A spare temp sender unit
A spare drive belt
A spare fan switch (or failing that, a paper clip to short the terminal wires thus making the fan run constantly)
MG ZS 120
My friend Jo Sherwood runs an ’03-plate ZS 120 and for some time suffered with a poor handbrake. Those who know the later Rover 400s – 45s & ZS with a rear disc set up will be aware that these cars don’t exactly have the world best handbrake when new owing to the brake pads being not much bigger than Lego bricks.
A while back, Jo had new pads, discs & calipers fitted by a leading fast fit centre who shall remain nameless (they claim to be the boys to trust) after getting an advisory notice on her MoT. After a few visits to complain all was still not right, she was told by the staff that it’s ‘just how they are’.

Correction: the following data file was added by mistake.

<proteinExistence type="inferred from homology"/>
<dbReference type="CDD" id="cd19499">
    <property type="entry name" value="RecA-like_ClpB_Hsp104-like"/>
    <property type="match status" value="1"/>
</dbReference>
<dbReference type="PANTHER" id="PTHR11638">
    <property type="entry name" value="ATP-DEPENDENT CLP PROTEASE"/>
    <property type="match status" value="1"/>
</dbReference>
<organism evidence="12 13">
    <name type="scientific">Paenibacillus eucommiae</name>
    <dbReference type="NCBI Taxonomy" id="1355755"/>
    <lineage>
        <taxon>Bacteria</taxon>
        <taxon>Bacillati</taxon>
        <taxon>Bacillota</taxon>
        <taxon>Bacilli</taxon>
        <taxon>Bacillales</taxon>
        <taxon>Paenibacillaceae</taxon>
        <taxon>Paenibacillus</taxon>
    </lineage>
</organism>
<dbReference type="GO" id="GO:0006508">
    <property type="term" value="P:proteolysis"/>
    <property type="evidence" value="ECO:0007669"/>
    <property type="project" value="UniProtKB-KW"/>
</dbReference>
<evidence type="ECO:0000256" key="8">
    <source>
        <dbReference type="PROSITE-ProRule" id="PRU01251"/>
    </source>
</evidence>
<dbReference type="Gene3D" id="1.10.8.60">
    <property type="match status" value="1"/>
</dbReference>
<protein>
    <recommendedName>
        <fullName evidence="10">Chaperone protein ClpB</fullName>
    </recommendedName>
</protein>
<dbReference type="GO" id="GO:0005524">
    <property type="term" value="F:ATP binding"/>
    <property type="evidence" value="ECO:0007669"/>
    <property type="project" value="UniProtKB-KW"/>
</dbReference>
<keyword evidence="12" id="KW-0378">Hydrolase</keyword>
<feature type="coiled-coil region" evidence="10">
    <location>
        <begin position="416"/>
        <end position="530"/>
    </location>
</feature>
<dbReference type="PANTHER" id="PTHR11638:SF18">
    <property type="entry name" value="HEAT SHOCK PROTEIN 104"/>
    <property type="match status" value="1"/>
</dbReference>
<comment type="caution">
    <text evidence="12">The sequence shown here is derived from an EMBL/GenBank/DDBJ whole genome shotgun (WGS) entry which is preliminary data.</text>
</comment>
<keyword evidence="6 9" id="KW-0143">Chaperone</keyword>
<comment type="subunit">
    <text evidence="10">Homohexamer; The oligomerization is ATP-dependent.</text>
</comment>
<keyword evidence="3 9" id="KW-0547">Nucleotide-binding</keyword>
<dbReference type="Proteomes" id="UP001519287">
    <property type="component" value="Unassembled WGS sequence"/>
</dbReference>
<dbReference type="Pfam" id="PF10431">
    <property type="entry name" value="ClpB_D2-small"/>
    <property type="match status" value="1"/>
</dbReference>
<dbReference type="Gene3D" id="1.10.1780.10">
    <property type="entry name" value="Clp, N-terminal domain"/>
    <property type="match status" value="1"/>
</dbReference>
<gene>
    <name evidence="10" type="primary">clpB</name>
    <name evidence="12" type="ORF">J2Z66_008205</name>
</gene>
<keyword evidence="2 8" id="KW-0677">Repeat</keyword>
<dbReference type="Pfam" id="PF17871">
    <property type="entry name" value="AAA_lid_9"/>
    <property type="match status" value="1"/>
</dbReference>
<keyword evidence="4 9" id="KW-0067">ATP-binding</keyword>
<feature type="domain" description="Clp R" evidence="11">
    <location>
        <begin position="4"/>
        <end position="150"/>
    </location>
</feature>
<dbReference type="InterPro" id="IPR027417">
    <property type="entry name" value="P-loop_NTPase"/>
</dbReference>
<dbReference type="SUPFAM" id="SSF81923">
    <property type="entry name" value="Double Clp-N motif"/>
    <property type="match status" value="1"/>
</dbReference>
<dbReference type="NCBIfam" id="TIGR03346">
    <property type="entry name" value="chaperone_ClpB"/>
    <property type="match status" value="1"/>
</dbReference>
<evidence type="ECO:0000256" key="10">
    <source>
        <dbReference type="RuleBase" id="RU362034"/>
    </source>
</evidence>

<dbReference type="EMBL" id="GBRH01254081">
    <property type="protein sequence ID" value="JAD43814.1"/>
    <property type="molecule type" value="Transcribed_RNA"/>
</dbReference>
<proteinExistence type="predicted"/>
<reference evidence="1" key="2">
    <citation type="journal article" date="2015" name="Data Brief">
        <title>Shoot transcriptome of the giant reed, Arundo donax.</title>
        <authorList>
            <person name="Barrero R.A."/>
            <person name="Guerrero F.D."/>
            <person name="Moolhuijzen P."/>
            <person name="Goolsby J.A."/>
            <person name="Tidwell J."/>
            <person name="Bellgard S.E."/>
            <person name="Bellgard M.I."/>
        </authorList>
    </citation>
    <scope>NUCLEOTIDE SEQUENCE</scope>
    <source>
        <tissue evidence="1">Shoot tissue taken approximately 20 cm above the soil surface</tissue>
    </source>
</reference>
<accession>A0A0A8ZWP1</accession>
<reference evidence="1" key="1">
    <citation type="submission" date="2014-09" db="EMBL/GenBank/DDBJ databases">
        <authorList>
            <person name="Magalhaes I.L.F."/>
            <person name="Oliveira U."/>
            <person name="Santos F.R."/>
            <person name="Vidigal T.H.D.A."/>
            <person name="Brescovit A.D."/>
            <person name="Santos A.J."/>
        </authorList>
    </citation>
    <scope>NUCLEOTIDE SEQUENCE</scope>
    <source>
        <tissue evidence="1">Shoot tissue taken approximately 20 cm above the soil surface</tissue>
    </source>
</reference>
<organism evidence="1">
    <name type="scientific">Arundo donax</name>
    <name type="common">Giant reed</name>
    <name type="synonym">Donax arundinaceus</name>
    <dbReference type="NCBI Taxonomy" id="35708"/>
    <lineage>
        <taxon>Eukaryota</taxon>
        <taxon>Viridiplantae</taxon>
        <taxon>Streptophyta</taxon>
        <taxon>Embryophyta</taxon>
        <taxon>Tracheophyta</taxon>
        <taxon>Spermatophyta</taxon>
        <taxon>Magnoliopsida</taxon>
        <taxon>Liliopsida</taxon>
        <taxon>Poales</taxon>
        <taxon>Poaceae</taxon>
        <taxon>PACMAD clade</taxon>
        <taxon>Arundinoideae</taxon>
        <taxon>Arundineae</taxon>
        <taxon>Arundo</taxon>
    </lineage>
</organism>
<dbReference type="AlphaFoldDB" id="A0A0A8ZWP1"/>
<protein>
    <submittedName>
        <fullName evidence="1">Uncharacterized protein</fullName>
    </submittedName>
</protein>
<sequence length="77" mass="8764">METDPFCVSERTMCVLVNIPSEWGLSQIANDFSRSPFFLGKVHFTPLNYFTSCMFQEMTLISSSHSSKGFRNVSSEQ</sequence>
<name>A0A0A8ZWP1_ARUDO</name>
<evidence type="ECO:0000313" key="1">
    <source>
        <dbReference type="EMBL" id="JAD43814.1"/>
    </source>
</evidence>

I serviced the car for her recently and I commented that the parking brake was not up to much and offered to do something with it. Well, I can certainly say that the standard of workmanship on the rear brakes was nothing short of dismal, the pads were rusting in to the back plate thanks to having no copper grease applied to them. The caliper sliders were bone dry and one was slightly bent resulting in the pads wearing lopsided. The actual calipers themselves were fine, even if they weren’t a matching make.
So many times on these cars and the Rover 200/600 I have seen the rear calipers condemned because of a poor handbrake when in actual fact there is nothing wrong with them. So try the following if your Rover handbrake is rubbish on 200/400/600/25/45/ZR/ZS with rear discs before shelling out on reconditioned calipers.